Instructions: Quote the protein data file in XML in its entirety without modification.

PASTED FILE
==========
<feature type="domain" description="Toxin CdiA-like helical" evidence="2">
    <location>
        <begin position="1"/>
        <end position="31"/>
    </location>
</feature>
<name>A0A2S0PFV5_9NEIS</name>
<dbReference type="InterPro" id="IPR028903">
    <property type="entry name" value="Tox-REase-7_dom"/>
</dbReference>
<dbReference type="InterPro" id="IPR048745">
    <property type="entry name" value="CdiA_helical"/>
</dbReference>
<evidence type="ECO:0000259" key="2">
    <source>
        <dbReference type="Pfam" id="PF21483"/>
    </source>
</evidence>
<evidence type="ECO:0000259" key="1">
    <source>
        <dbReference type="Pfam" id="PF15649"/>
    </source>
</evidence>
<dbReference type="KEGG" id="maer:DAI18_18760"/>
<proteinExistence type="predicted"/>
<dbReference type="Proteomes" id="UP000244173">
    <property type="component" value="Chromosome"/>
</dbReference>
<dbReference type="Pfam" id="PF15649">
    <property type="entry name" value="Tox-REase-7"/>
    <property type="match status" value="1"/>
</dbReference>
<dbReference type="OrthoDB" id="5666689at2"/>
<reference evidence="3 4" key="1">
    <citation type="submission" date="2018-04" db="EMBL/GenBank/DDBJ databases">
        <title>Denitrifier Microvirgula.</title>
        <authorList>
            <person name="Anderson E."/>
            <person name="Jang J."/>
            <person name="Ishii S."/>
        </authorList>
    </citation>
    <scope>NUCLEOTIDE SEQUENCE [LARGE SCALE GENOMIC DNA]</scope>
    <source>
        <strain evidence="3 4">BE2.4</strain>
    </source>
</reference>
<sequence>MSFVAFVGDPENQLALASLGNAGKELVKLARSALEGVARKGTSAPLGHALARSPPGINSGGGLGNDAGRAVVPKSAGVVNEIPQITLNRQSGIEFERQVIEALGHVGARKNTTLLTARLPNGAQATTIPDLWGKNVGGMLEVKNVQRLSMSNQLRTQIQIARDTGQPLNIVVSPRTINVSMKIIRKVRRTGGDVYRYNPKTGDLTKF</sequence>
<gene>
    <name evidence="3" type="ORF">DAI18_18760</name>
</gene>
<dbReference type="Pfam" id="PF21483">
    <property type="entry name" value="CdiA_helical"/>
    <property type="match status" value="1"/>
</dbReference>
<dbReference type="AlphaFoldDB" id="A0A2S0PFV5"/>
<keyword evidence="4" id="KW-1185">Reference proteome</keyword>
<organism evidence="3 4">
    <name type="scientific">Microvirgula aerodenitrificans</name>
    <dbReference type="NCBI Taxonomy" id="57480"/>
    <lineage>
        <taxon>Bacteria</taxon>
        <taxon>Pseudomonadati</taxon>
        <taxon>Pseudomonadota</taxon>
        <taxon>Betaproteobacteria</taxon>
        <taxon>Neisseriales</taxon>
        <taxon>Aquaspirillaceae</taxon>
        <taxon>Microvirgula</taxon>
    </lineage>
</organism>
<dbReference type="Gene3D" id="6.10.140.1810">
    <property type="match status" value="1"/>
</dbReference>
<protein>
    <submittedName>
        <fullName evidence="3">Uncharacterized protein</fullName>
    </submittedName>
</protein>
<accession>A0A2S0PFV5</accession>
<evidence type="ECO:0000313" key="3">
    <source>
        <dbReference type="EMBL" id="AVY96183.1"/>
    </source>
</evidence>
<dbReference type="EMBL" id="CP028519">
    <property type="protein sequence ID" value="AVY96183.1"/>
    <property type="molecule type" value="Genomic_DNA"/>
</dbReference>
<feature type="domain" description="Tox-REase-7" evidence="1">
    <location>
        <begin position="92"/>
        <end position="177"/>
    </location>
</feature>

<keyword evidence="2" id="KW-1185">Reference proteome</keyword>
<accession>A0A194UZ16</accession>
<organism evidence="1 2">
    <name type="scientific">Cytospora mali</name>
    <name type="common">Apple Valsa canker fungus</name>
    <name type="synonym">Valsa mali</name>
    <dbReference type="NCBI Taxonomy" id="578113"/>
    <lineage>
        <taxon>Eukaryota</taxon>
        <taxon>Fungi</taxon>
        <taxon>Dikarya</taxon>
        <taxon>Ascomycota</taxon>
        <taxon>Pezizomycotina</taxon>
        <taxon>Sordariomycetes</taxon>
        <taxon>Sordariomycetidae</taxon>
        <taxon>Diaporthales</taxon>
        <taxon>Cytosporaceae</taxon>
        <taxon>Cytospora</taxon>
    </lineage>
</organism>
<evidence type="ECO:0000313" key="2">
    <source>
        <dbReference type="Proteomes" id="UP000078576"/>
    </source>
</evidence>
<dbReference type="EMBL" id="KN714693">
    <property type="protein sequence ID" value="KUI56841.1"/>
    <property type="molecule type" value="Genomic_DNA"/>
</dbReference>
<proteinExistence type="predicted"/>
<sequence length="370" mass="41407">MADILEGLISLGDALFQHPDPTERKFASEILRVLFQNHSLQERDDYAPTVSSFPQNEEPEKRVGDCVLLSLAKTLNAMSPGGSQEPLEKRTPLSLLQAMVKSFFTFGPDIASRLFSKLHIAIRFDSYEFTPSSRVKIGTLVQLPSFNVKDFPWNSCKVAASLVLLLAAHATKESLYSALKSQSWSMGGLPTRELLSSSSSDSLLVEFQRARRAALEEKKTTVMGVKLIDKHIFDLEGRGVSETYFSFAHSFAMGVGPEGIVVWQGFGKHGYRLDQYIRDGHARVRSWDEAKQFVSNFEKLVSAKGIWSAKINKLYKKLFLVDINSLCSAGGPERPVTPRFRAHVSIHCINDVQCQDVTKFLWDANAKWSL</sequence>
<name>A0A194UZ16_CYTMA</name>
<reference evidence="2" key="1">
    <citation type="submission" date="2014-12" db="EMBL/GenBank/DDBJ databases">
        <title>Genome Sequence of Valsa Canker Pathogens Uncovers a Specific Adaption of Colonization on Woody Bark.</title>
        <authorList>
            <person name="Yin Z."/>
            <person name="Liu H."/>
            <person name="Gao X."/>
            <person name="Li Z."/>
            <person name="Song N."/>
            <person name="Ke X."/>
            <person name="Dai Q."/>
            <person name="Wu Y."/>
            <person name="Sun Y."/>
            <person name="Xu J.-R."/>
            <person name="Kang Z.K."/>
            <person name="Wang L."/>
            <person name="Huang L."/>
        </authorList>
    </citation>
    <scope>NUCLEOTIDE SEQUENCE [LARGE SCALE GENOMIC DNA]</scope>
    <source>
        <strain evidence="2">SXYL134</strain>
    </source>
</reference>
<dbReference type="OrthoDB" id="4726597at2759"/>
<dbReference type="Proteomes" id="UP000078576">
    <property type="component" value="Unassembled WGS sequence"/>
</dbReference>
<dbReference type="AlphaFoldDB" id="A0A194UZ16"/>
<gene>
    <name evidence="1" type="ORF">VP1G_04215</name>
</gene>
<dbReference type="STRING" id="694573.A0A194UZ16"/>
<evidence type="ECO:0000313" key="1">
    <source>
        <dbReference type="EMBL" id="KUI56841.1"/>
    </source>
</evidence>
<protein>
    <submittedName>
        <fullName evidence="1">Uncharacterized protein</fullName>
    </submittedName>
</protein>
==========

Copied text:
<feature type="domain" description="Toxin CdiA-like helical" evidence="2">
    <location>
        <begin position="1"/>
        <end position="31"/>
    </location>
</feature>
<name>A0A2S0PFV5_9NEIS</name>
<dbReference type="InterPro" id="IPR028903">
    <property type="entry name" value="Tox-REase-7_dom"/>
</dbReference>
<dbReference type="InterPro" id="IPR048745">
    <property type="entry name" value="CdiA_helical"/>
</dbReference>
<evidence type="ECO:0000259" key="2">
    <source>
        <dbReference type="Pfam" id="PF21483"/>
    </source>
</evidence>
<evidence type="ECO:0000259" key="1">
    <source>
        <dbReference type="Pfam" id="PF15649"/>
    </source>
</evidence>
<dbReference type="KEGG" id="maer:DAI18_18760"/>
<proteinExistence type="predicted"/>
<dbReference type="Proteomes" id="UP000244173">
    <property type="component" value="Chromosome"/>
</dbReference>
<dbReference type="Pfam" id="PF15649">
    <property type="entry name" value="Tox-REase-7"/>
    <property type="match status" value="1"/>
</dbReference>
<dbReference type="OrthoDB" id="5666689at2"/>
<reference evidence="3 4" key="1">
    <citation type="submission" date="2018-04" db="EMBL/GenBank/DDBJ databases">
        <title>Denitrifier Microvirgula.</title>
        <authorList>
            <person name="Anderson E."/>
            <person name="Jang J."/>
            <person name="Ishii S."/>
        </authorList>
    </citation>
    <scope>NUCLEOTIDE SEQUENCE [LARGE SCALE GENOMIC DNA]</scope>
    <source>
        <strain evidence="3 4">BE2.4</strain>
    </source>
</reference>
<sequence>MSFVAFVGDPENQLALASLGNAGKELVKLARSALEGVARKGTSAPLGHALARSPPGINSGGGLGNDAGRAVVPKSAGVVNEIPQITLNRQSGIEFERQVIEALGHVGARKNTTLLTARLPNGAQATTIPDLWGKNVGGMLEVKNVQRLSMSNQLRTQIQIARDTGQPLNIVVSPRTINVSMKIIRKVRRTGGDVYRYNPKTGDLTKF</sequence>
<gene>
    <name evidence="3" type="ORF">DAI18_18760</name>
</gene>
<dbReference type="Pfam" id="PF21483">
    <property type="entry name" value="CdiA_helical"/>
    <property type="match status" value="1"/>
</dbReference>
<dbReference type="AlphaFoldDB" id="A0A2S0PFV5"/>
<keyword evidence="4" id="KW-1185">Reference proteome</keyword>
<organism evidence="3 4">
    <name type="scientific">Microvirgula aerodenitrificans</name>
    <dbReference type="NCBI Taxonomy" id="57480"/>
    <lineage>
        <taxon>Bacteria</taxon>
        <taxon>Pseudomonadati</taxon>
        <taxon>Pseudomonadota</taxon>
        <taxon>Betaproteobacteria</taxon>
        <taxon>Neisseriales</taxon>
        <taxon>Aquaspirillaceae</taxon>
        <taxon>Microvirgula</taxon>
    </lineage>
</organism>
<dbReference type="Gene3D" id="6.10.140.1810">
    <property type="match status" value="1"/>
</dbReference>
<protein>
    <submittedName>
        <fullName evidence="3">Uncharacterized protein</fullName>
    </submittedName>
</protein>
<accession>A0A2S0PFV5</accession>
<evidence type="ECO:0000313" key="3">
    <source>
        <dbReference type="EMBL" id="AVY96183.1"/>
    </source>
</evidence>
<dbReference type="EMBL" id="CP028519">
    <property type="protein sequence ID" value="AVY96183.1"/>
    <property type="molecule type" value="Genomic_DNA"/>
</dbReference>
<feature type="domain" description="Tox-REase-7" evidence="1">
    <location>
        <begin position="92"/>
        <end position="177"/>
    </location>
</feature>

<keyword evidence="2" id="KW-1185">Reference proteome</keyword>
<accession>A0A194UZ16</accession>
<organism evidence="1 2">
    <name type="scientific">Cytospora mali</name>
    <name type="common">Apple Valsa canker fungus</name>
    <name type="synonym">Valsa mali</name>
    <dbReference type="NCBI Taxonomy" id="578113"/>
    <lineage>
        <taxon>Eukaryota</taxon>
        <taxon>Fungi</taxon>
        <taxon>Dikarya</taxon>
        <taxon>Ascomycota</taxon>
        <taxon>Pezizomycotina</taxon>
        <taxon>Sordariomycetes</taxon>
        <taxon>Sordariomycetidae</taxon>
        <taxon>Diaporthales</taxon>
        <taxon>Cytosporaceae</taxon>
        <taxon>Cytospora</taxon>
    </lineage>
</organism>
<evidence type="ECO:0000313" key="2">
    <source>
        <dbReference type="Proteomes" id="UP000078576"/>
    </source>
</evidence>
<dbReference type="EMBL" id="KN714693">
    <property type="protein sequence ID" value="KUI56841.1"/>
    <property type="molecule type" value="Genomic_DNA"/>
</dbReference>
<proteinExistence type="predicted"/>
<sequence length="370" mass="41407">MADILEGLISLGDALFQHPDPTERKFASEILRVLFQNHSLQERDDYAPTVSSFPQNEEPEKRVGDCVLLSLAKTLNAMSPGGSQEPLEKRTPLSLLQAMVKSFFTFGPDIASRLFSKLHIAIRFDSYEFTPSSRVKIGTLVQLPSFNVKDFPWNSCKVAASLVLLLAAHATKESLYSALKSQSWSMGGLPTRELLSSSSSDSLLVEFQRARRAALEEKKTTVMGVKLIDKHIFDLEGRGVSETYFSFAHSFAMGVGPEGIVVWQGFGKHGYRLDQYIRDGHARVRSWDEAKQFVSNFEKLVSAKGIWSAKINKLYKKLFLVDINSLCSAGGPERPVTPRFRAHVSIHCINDVQCQDVTKFLWDANAKWSL</sequence>
<name>A0A194UZ16_CYTMA</name>
<reference evidence="2" key="1">
    <citation type="submission" date="2014-12" db="EMBL/GenBank/DDBJ databases">
        <title>Genome Sequence of Valsa Canker Pathogens Uncovers a Specific Adaption of Colonization on Woody Bark.</title>
        <authorList>
            <person name="Yin Z."/>
            <person name="Liu H."/>
            <person name="Gao X."/>
            <person name="Li Z."/>
            <person name="Song N."/>
            <person name="Ke X."/>
            <person name="Dai Q."/>
            <person name="Wu Y."/>
            <person name="Sun Y."/>
            <person name="Xu J.-R."/>
            <person name="Kang Z.K."/>
            <person name="Wang L."/>
            <person name="Huang L."/>
        </authorList>
    </citation>
    <scope>NUCLEOTIDE SEQUENCE [LARGE SCALE GENOMIC DNA]</scope>
    <source>
        <strain evidence="2">SXYL134</strain>
    </source>
</reference>
<dbReference type="OrthoDB" id="4726597at2759"/>
<dbReference type="Proteomes" id="UP000078576">
    <property type="component" value="Unassembled WGS sequence"/>
</dbReference>
<dbReference type="AlphaFoldDB" id="A0A194UZ16"/>
<gene>
    <name evidence="1" type="ORF">VP1G_04215</name>
</gene>
<dbReference type="STRING" id="694573.A0A194UZ16"/>
<evidence type="ECO:0000313" key="1">
    <source>
        <dbReference type="EMBL" id="KUI56841.1"/>
    </source>
</evidence>
<protein>
    <submittedName>
        <fullName evidence="1">Uncharacterized protein</fullName>
    </submittedName>
</protein>